An examination of the topographic distribution of lipofuscin pigment granules with the light and electron microscope revealed either smaller and randomly "dispersed" or larger and more complex "clustered" pigment configurations in the cytoplasm of neurons in the dorsal ganglia and ventral spinal cord of 24-month old male mice. Qualitative comparisons revealed no major differences in shape, size, complexity, density, orientation, and cytologic distribution of the pigment bodies in motor and sensory neurons. In general, when the pigment granules were quite numerous within the 2 types of cells, they were smaller in size (∼lµ), had a dense homogeneous matrix with few bands or lamellae, and were uniformly distributed throughout the cytoplasm. In contrast, when the pigment configurations were less in number, they were usually larger in size (∼3µ), had a more complex internal banded structure, and appeared more localized within the cell. Examination of the bands revealed a repeating pattern of ∼70 A. The bands appeared to fuse, forming hexagonal arrays of linear densities intersecting at an angle of approximately 120° in some regions of the pigment bodies. Structural similarities suggested that the striated membranous bands may be composed of phospholipids.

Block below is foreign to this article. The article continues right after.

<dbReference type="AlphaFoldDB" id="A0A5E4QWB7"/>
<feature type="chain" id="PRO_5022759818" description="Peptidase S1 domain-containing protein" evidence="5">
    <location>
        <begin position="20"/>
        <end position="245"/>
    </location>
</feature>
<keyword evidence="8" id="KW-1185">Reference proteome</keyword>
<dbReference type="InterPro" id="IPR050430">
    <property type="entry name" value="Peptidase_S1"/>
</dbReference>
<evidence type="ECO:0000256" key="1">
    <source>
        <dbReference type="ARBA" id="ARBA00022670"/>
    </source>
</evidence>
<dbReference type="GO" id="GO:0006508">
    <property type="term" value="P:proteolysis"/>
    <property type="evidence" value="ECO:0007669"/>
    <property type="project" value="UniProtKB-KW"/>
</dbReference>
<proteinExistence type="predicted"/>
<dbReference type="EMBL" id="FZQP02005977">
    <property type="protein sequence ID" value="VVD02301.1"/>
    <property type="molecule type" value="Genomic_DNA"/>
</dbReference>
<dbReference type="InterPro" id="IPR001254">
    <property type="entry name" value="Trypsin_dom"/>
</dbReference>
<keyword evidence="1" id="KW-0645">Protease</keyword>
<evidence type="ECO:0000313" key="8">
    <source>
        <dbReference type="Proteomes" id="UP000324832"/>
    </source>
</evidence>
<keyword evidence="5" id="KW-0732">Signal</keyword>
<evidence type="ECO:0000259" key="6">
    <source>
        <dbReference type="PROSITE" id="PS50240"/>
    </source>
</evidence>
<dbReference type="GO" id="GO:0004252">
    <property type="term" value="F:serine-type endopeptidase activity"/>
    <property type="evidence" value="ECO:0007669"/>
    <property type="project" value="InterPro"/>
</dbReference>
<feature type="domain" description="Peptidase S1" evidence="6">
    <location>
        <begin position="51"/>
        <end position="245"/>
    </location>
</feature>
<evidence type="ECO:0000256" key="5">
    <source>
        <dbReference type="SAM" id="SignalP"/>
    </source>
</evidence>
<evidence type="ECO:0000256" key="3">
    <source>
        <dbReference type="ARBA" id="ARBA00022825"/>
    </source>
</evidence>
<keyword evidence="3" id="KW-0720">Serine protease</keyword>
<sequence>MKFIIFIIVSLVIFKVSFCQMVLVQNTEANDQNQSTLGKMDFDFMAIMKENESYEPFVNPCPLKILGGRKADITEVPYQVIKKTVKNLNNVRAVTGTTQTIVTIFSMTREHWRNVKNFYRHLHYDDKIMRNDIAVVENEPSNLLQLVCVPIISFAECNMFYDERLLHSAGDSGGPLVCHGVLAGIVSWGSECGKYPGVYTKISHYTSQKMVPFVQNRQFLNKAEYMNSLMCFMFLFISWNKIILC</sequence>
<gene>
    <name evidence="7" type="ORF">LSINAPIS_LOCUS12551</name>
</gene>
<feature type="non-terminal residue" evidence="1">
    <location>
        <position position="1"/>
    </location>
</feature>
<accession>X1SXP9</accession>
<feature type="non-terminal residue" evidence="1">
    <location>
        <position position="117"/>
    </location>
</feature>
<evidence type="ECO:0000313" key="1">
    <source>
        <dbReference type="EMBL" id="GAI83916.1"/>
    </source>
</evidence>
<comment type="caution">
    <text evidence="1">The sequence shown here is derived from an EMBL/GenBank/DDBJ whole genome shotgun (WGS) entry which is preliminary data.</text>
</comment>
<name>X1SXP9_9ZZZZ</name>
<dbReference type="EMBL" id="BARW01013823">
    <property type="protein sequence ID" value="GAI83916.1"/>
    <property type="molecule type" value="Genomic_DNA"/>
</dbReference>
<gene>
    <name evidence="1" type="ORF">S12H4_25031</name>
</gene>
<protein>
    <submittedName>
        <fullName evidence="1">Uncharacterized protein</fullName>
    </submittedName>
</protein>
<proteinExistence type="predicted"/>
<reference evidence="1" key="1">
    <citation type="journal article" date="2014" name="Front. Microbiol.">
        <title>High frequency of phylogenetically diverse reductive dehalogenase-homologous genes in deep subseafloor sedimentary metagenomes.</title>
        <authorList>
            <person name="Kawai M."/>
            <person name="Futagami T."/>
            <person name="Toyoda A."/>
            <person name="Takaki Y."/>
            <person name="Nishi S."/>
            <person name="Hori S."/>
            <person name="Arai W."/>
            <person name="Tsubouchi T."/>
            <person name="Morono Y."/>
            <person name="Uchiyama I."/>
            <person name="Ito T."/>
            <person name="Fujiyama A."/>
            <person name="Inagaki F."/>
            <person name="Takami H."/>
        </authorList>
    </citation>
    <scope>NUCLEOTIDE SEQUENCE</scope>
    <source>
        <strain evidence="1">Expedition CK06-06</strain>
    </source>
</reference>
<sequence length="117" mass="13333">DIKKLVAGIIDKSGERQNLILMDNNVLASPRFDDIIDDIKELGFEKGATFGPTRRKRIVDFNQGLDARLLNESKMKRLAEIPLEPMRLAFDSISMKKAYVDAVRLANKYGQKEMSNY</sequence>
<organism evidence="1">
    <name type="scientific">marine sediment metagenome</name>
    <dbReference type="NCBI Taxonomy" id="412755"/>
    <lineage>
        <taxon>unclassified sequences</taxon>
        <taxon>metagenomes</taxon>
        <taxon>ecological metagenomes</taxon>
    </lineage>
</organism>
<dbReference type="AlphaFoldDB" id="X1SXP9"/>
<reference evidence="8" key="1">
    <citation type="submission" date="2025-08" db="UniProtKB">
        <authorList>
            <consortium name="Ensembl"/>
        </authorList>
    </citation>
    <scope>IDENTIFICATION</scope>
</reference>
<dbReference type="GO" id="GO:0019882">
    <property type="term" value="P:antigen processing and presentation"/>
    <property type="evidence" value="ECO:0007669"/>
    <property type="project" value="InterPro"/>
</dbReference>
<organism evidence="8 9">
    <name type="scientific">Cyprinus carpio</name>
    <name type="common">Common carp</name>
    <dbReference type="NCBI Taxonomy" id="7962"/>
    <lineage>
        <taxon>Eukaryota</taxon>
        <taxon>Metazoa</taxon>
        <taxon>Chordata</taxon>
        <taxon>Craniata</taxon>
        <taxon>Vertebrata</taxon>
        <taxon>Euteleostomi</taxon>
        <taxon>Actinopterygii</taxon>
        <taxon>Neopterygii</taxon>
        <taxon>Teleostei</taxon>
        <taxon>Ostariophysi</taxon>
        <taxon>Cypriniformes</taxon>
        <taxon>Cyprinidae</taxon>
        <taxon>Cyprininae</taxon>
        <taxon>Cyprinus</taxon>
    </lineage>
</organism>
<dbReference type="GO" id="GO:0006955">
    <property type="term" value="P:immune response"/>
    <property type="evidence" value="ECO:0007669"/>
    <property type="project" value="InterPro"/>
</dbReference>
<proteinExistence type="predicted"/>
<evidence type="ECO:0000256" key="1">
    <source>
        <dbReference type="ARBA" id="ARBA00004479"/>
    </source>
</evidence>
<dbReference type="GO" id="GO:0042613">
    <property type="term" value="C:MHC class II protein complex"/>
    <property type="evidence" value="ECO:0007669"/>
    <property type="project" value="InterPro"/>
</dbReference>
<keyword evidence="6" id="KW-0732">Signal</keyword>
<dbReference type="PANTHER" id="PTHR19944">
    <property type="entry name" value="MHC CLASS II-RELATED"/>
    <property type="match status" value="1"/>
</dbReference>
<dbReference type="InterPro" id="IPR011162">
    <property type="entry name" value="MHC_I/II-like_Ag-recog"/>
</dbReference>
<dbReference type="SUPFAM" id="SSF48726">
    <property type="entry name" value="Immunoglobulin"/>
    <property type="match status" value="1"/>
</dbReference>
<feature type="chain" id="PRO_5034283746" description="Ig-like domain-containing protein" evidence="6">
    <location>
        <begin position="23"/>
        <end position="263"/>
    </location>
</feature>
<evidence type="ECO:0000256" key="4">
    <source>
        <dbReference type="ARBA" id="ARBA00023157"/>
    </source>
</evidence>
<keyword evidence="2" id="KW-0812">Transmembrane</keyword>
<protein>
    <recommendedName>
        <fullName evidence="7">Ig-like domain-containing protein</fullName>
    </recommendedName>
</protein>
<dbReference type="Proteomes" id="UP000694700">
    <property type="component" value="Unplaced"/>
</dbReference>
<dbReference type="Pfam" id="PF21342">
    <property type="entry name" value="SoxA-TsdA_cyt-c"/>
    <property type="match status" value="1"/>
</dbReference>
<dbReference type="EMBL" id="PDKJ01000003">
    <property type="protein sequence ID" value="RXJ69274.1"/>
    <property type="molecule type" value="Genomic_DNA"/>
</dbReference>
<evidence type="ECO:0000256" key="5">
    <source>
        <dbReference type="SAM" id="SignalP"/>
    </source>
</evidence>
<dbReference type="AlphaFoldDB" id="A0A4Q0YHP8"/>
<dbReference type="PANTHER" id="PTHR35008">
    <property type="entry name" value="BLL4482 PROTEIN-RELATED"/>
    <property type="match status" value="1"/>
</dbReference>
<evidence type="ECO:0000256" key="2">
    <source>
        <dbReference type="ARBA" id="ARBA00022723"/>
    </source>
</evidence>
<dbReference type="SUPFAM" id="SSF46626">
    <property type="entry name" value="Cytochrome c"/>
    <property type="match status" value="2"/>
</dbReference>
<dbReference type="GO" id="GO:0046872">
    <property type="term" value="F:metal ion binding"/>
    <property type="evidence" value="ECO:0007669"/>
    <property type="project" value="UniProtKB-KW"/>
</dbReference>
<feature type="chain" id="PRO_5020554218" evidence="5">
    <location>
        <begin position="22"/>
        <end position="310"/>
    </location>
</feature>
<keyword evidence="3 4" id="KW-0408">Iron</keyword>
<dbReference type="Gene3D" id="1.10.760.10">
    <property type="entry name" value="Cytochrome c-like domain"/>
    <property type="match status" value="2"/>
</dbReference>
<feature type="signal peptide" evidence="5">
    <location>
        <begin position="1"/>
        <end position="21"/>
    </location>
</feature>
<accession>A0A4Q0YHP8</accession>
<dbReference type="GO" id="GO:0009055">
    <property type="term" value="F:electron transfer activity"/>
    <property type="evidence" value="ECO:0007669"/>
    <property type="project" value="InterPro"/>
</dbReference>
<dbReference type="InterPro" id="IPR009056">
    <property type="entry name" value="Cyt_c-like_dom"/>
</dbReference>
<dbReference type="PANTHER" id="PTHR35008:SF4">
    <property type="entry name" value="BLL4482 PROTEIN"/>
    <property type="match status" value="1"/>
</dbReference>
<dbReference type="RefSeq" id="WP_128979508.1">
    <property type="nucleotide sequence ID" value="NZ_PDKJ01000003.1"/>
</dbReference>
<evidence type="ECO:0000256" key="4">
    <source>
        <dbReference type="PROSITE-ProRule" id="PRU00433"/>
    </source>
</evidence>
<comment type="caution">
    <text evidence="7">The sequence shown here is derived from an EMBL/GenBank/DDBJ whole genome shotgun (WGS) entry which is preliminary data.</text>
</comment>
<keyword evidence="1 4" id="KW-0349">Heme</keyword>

This content is only available as a PDF.